Nasty Gal with a Thefty “Oops!”

ATTORNEYSCOTT COMMENTARY:

From the “too good not to share” department: Taylor Swift wore an original Balmain design to some music industry awards event. Nasty Gal, who sells an “inspired” knock-off of this particular Balmain piece, posts that Swift is wearing “their” dress. Basically, Nasty Gal’s copy was so close to the original Balmain that even Nasty Gal couldn’t tell them apart. Of course, this is all perfectly legal in the United States (for now: link). And, this could be some very sneaky viral marketing, so reader beware:

http://qz.com/407655/awkward-a-fashion-label-boasts-about-taylor-swifts-outfit-then-realizes-its-own-design-is-a-knockoff/

A Walk in the Park

Zietz

ATTORNEYSCOTT COMMENTARY:

Today’s installment looks at a call that is closer than most. As our readers know, an idea is not protectable, but one’s expression of an idea (as “fixed” in a tangible medium, in other words, written or drawn) is as protectable as the day is long. Did Target/Wrangler nab the artist’s expression here, or only his idea? To make matters more interesting, remember that an original combination of basic elements can be protectable even if the basic elements are not.

-Attorney Scott ([email protected])

***

Dear YTWWN:

Wrangler is selling a rip of artist Ross Zietz’s work. He posted it on threadless some time back and now Target is selling the Wrangler rip. Take a look:

Zietz:

Wrangler/Target:

 

 

Enter Lawman?

YTWWN_Metal

ATTORNEYSCOTT COMMENTARY:

Metallica, those icons of RAWK, have unleashed some brand new merch in support of their recent club tour. That merch, though, struck one reader as looking a tad too similar to his own artwork, which, coincidentally, he had submitted to Metallica through its merch agent, Tinman, for potential, compensated use. They apparently liked the artwork to a certain extent, but not enough to engage the artist, so they had someone else “interpret” the artist’s submission. Recall that one of an artist’s exclusive rights is the right to create “derivative” works, and to stop others from using your artwork as a basis for another work without your permission. But, the line delineating derivative works can be tough to draw with certainty.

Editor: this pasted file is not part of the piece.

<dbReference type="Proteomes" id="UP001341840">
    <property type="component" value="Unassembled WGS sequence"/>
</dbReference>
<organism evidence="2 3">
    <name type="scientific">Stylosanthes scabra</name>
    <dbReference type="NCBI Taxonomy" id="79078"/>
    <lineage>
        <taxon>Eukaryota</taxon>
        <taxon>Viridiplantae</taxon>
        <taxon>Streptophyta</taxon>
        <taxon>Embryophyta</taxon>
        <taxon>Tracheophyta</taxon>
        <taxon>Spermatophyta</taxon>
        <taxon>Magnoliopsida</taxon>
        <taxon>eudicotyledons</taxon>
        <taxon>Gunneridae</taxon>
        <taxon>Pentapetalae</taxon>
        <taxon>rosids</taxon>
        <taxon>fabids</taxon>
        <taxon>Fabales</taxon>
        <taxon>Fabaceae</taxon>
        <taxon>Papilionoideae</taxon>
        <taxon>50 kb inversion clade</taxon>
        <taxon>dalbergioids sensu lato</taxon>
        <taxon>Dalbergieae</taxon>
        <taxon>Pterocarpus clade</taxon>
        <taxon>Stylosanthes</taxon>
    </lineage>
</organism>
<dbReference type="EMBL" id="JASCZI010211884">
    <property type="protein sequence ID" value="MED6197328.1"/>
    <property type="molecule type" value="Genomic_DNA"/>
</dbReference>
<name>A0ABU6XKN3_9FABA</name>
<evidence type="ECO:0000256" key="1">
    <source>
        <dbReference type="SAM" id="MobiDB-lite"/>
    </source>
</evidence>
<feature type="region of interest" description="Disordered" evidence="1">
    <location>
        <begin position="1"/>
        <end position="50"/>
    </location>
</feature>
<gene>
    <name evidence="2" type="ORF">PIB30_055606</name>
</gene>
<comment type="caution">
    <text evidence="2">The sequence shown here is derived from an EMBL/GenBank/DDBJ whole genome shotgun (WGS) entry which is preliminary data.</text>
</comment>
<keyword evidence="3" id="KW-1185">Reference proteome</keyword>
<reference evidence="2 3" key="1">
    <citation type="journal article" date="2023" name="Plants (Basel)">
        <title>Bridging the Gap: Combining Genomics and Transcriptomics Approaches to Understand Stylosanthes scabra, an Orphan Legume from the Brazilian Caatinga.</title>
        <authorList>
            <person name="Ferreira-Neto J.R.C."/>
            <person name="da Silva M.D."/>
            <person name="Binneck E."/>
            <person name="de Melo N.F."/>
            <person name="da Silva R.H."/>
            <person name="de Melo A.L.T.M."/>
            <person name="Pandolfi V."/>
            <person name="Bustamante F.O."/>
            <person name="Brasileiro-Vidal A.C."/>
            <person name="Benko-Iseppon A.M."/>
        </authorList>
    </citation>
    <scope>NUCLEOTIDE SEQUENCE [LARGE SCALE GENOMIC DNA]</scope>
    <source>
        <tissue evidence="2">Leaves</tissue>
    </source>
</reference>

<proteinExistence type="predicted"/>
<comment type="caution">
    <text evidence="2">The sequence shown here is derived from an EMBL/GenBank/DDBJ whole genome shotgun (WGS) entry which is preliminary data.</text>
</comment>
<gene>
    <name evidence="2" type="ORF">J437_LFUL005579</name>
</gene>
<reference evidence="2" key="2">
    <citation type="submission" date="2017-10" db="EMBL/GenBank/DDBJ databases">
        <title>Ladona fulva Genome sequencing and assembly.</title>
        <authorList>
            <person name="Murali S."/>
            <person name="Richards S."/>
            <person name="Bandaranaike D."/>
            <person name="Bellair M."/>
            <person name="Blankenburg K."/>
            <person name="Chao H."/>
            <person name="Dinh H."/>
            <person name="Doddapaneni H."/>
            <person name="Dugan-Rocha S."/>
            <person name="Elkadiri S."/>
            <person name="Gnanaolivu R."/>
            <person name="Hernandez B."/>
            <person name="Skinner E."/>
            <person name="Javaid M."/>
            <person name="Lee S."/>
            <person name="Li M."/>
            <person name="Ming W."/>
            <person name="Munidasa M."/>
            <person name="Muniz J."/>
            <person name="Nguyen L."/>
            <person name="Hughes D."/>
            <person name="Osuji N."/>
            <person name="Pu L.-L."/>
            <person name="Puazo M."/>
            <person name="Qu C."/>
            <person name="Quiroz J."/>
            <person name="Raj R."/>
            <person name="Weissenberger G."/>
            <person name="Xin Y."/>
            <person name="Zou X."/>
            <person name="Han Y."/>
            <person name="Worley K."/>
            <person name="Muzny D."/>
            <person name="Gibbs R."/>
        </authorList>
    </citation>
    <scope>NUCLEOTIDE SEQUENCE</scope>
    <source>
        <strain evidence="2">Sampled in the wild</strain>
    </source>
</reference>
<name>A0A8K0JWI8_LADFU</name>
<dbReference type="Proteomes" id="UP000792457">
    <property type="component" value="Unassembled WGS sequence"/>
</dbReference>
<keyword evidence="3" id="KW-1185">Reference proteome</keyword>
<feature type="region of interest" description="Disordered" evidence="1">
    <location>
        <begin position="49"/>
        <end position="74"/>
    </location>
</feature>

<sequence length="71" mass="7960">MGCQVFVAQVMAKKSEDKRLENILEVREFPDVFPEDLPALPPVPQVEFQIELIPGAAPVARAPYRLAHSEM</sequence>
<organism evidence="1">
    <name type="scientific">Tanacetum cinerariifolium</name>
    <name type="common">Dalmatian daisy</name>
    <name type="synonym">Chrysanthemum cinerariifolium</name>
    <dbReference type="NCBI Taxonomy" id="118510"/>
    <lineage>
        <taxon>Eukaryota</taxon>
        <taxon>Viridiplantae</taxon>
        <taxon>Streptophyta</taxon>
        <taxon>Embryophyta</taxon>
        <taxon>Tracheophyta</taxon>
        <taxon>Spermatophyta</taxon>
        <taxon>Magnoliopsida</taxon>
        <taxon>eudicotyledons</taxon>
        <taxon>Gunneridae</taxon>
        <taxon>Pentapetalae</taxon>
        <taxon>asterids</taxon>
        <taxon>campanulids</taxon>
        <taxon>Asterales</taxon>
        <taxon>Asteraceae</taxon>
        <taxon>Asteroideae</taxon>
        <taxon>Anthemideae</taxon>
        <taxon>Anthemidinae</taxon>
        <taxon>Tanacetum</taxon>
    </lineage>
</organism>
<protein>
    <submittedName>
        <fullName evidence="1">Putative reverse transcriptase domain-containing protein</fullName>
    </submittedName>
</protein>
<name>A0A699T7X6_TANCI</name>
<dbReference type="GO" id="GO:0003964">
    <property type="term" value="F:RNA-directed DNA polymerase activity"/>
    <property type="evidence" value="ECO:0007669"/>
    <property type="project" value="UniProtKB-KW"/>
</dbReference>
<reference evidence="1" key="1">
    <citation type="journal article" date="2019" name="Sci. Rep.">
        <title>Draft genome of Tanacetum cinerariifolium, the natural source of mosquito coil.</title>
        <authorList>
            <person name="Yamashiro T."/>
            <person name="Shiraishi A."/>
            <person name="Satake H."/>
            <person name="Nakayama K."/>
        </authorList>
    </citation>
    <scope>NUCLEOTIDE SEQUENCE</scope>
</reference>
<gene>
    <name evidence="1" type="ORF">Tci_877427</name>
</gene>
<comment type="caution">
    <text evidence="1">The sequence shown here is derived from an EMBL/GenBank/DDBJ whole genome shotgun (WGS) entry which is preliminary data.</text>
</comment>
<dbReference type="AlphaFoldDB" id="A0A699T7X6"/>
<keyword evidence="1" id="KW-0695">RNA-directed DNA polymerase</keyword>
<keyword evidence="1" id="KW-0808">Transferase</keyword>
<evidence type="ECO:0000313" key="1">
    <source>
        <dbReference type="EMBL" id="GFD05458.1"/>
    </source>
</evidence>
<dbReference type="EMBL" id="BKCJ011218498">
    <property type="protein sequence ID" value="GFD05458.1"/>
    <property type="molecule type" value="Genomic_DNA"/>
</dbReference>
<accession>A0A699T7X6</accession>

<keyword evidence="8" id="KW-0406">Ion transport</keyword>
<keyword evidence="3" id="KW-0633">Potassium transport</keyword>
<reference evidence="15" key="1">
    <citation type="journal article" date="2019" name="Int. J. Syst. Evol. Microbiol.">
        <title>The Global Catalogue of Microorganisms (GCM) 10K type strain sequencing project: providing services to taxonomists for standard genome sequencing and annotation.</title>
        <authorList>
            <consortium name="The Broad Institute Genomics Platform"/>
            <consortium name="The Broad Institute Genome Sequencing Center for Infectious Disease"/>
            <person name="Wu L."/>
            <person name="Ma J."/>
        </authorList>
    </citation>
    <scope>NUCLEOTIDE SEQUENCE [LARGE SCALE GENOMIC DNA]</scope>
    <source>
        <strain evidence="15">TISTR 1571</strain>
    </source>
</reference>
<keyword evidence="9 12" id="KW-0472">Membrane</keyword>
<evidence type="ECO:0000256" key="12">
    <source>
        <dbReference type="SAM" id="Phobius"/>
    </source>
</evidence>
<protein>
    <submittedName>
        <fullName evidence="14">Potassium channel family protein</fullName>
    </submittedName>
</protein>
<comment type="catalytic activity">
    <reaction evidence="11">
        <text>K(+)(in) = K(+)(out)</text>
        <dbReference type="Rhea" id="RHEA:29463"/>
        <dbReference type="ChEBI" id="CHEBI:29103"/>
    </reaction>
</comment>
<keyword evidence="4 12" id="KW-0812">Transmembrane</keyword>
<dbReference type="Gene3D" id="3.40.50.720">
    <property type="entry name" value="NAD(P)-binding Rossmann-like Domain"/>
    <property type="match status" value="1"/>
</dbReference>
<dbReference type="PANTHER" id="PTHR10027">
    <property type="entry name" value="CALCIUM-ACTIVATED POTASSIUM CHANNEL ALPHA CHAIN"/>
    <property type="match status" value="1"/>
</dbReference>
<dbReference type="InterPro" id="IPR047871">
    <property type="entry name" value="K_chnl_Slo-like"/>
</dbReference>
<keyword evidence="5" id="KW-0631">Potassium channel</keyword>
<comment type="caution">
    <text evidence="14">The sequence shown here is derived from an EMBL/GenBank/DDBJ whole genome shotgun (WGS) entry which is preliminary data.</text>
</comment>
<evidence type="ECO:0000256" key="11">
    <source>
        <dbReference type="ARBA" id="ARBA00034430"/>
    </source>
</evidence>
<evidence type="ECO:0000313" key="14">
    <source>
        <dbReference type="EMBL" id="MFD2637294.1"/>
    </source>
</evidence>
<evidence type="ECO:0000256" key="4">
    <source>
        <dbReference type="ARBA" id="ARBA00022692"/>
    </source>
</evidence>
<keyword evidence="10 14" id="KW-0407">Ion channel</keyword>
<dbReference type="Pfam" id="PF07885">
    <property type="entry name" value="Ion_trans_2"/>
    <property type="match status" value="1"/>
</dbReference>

Nowadays, revenues from merch are one of the primary sources of income for many rock ‘n’ rollers, and the artwork may drive sales as much or more than the band’s name. Is the below “interpretation” a fair and independent creation, or one where the “interpreting” designer sought and destroyed the original artist’s rights?

Below left is the artist’s original work, below right is the artwork used by Metallica.

-AttorneyScott ([email protected])

***

A Dog-gone Copy?

AnneWasHere_SchuhSandals

ATTORNEYSCOTT COMMENTARY:

Today’s installment comes from across the pond. A UK retailer, Schuh, has apparently drawn from the artwork of ANNE was HERE to decorate its new slide sandals. The idea of putting a cute l’il pup on a sandal is not protectable, and anyone who wants to draw a dog can draw a dog and not run afoul of the law. But, ANNE was HERE’s artistic expression, her depiction of a dog, is protectable, and as such cannot be lawfully used by another without her permission. Did Schuh cross the line?

-Attorney Scott ([email protected])

***

COMPARISON OF ORIGINAL AND SCHUH VERSION:

« Older Entries